Scott Nelson (see bio)
I. What’s your two-ski quiver (of currently available skis) for where you ski most?
When I’m not traveling to competitions, I spend most of my ski days in the park at Keystone or Breckenridge. These mountains experience a lot of variable weather, so on sunny days when the wind dies down, I try to get in as many jump line laps as I can. However, most days that I ride the park in Colorado, it is very windy, cloudy, and a bit snowy, so I usually just stick to the jib lines.
In order to get the most out of my days lapping the jumps and hitting the jib lines, I prefer to have two different kinds of park skis: (1) a stiffer, more stable ski that will be totally solid on big jumps, and (2) a softer, more playful ski for cloudy-day rail laps.
Ski #1: Playful Jib Ski
The Al Dente is one of the most playful skis I’ve ever ridden. Its soft flex profile makes butters and presses effortless, and its width and tip rocker gives it a very surfy feel for park riding that makes it an absolute blast.
The Al Dente can still hold its own on jumps, which makes it a serious contender for my one-ski quiver, too. The Al Dente feels most at home on jib lines that ride like skate parks, such as Keystone or The Three Kings area at Park City Mountain Resort.
Ski #2: Jumps / Competition Slopestyle Ski
To round out my quiver, I’d also include the Fischer Nightstick, which is sort of the polar opposite of the Al Dente. The Nighstick is extremely stiff, narrow, and has traditional camber. These qualities don’t add up to a playful or surfy ski, but the Nighstick is an impressively burly ski that is more stable and predictable on big jumps than any other ski I’ve ridden.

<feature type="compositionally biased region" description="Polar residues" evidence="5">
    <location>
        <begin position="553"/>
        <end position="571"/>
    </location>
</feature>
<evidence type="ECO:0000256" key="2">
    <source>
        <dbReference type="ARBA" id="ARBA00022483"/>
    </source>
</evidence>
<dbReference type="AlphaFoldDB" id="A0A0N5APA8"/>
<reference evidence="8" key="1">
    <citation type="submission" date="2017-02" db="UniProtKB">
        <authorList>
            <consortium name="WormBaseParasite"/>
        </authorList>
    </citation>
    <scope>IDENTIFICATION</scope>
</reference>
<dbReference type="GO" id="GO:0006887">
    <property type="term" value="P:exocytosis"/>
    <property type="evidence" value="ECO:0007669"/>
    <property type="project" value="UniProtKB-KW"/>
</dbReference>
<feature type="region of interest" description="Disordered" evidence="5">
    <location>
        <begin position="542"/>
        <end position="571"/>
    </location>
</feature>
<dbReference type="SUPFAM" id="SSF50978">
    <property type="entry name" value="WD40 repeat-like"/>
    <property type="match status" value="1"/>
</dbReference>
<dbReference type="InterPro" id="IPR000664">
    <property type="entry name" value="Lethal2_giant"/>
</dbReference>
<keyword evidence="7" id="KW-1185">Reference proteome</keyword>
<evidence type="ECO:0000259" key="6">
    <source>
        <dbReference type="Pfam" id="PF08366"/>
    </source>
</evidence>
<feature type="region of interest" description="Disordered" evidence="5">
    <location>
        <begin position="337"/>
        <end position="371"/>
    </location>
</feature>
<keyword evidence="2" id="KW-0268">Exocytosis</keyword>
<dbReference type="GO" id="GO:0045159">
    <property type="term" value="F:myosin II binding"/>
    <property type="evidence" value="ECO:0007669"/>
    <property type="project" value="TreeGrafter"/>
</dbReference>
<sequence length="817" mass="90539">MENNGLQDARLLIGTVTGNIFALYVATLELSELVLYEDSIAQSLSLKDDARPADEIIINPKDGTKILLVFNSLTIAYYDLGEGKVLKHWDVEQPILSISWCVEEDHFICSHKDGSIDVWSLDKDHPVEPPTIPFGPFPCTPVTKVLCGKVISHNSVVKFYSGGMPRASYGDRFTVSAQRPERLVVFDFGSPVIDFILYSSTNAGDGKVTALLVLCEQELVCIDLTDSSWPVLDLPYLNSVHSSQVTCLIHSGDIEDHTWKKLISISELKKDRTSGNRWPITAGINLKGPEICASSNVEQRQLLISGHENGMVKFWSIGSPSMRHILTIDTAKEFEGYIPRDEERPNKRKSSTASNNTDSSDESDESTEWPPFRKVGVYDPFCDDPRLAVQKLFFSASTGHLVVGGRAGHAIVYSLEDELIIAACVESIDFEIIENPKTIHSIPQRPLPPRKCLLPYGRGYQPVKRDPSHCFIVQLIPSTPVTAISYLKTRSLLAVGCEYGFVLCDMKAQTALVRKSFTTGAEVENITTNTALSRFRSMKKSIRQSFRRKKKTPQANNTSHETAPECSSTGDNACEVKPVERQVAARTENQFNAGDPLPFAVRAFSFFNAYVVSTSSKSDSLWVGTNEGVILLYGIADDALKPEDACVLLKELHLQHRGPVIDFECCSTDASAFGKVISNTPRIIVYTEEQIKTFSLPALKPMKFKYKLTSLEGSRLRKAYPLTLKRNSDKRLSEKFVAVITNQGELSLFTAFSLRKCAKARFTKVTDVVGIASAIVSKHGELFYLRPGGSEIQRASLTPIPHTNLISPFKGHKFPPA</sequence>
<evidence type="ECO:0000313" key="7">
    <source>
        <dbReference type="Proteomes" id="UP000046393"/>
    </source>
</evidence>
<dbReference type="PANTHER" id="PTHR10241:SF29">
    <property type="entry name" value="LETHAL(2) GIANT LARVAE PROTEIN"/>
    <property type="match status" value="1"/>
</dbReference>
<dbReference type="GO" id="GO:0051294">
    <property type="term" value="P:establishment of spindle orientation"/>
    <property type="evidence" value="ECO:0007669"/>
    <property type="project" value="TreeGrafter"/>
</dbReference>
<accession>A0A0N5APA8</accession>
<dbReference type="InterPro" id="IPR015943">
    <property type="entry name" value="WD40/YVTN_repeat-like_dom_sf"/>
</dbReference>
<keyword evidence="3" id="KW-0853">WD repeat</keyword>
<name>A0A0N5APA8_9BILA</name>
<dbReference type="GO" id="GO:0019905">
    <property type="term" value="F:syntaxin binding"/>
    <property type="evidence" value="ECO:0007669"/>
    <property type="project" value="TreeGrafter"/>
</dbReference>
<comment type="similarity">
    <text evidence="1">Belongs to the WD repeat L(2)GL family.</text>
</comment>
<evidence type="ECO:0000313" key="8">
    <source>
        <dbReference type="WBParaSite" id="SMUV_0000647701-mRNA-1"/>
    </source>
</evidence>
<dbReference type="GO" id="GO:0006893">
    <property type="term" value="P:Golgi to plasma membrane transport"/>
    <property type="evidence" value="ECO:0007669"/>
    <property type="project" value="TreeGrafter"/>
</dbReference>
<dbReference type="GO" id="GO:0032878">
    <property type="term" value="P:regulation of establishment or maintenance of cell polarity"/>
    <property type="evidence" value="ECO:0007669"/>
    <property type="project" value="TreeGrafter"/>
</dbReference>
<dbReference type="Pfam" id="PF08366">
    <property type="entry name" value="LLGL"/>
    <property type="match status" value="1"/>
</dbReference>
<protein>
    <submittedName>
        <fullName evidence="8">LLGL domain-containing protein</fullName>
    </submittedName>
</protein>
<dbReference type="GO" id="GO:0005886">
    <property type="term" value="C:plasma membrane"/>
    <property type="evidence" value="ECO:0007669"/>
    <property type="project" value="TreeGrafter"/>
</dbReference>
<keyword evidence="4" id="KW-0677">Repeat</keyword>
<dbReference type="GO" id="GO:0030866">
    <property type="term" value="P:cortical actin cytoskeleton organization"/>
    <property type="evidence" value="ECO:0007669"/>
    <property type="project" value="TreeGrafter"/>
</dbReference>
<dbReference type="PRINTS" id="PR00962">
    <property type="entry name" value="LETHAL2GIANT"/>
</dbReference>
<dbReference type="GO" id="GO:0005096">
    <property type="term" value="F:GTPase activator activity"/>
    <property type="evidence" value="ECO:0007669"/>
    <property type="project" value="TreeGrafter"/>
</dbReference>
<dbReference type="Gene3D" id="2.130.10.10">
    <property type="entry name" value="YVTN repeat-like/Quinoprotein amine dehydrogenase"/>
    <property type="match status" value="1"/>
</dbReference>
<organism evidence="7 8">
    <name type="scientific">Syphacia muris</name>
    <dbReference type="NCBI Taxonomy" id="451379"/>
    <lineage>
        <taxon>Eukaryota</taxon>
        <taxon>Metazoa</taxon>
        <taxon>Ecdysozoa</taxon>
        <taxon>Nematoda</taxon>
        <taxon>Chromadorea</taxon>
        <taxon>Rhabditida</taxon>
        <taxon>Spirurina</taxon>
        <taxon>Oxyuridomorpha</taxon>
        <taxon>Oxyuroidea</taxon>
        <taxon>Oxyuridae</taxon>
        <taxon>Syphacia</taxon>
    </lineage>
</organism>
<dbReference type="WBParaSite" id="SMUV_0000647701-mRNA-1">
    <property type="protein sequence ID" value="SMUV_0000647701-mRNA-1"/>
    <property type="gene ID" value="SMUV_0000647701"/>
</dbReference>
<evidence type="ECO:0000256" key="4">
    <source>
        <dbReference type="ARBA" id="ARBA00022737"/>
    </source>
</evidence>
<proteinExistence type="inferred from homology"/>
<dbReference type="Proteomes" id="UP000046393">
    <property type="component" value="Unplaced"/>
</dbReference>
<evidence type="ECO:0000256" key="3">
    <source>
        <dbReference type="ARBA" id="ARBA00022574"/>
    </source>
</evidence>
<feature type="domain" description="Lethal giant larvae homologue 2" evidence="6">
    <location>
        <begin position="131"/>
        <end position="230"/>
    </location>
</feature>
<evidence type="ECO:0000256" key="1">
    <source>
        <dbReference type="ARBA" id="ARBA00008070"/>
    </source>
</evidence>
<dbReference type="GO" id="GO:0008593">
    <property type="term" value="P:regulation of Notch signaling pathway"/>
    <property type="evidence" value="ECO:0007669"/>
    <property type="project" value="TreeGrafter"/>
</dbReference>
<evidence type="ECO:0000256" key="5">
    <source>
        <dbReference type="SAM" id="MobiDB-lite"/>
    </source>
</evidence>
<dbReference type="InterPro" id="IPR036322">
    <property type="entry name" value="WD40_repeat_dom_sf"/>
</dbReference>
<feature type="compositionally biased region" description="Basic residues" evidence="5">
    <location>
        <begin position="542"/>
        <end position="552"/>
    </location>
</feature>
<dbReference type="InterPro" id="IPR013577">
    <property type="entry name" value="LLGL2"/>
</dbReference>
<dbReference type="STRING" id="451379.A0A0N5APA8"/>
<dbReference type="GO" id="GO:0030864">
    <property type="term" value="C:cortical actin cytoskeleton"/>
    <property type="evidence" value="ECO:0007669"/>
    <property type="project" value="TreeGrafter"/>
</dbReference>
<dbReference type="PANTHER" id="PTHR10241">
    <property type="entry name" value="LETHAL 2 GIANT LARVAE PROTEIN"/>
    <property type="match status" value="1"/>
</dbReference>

II. What ski was the most difficult to leave off of this list?
Because the AR7 does everything well within the confines of a terrain park. It’s playful and forgiving, yet gives up very little in terms of stability on landings.
III. What ski do you think has the greatest likelihood of making your 2-ski quiver list, if and when you get to ski them, or get to ski them more?
#1: The Salomon NFX Lab: This new competition-ready park ski was on the top of a lot of podiums last season. I’m curious to test out Salomon’s race base and edge reinforcement on this slopestyle ski.
#2: ON3P Kartel 98: New for the 2014/2015 season, the Kartel is Karl Fostvedt’s first pro model. I admire his unique, aggressive approach to park riding, and suspect that the Kartel will reflect his style, making for a playful, maneuverable, and stable ski. Coupled with the durability that ON3P is known for, I think this could be a really great park ski.
IV. Bonus Question: If you had to choose a single brand from which to build your 2-ski quiver, which company would you pick?
In my opinion, Armada has the most diverse lineup of park skis of any brand, and also has a good reputation for durability across various models.
Ski #1: Armada AR7, 181cm
For a competition park ski and/or a do-everything park charger, the AR7 stands out with its blend of stability, playfulness, and versatility. Out of all the skis I’ve ridden, only the Fischer Nighstick surpasses the AR7 in terms of stability.
Ski #2: Armada Al Dente, 178cm
As I mentioned above, the Al Dente is a great secondary park ski for rail-line laps and smaller jumps, and is extremely fun and playful. However, it would be great if Armada offered the Al Dente in the 181-184cm range, rather than just the 178 and 188.
The 182cm Armada BDog (formerly the Halo) would also be a good second park ski that is a little more playful.
Next: Jason Hutchins’ Selections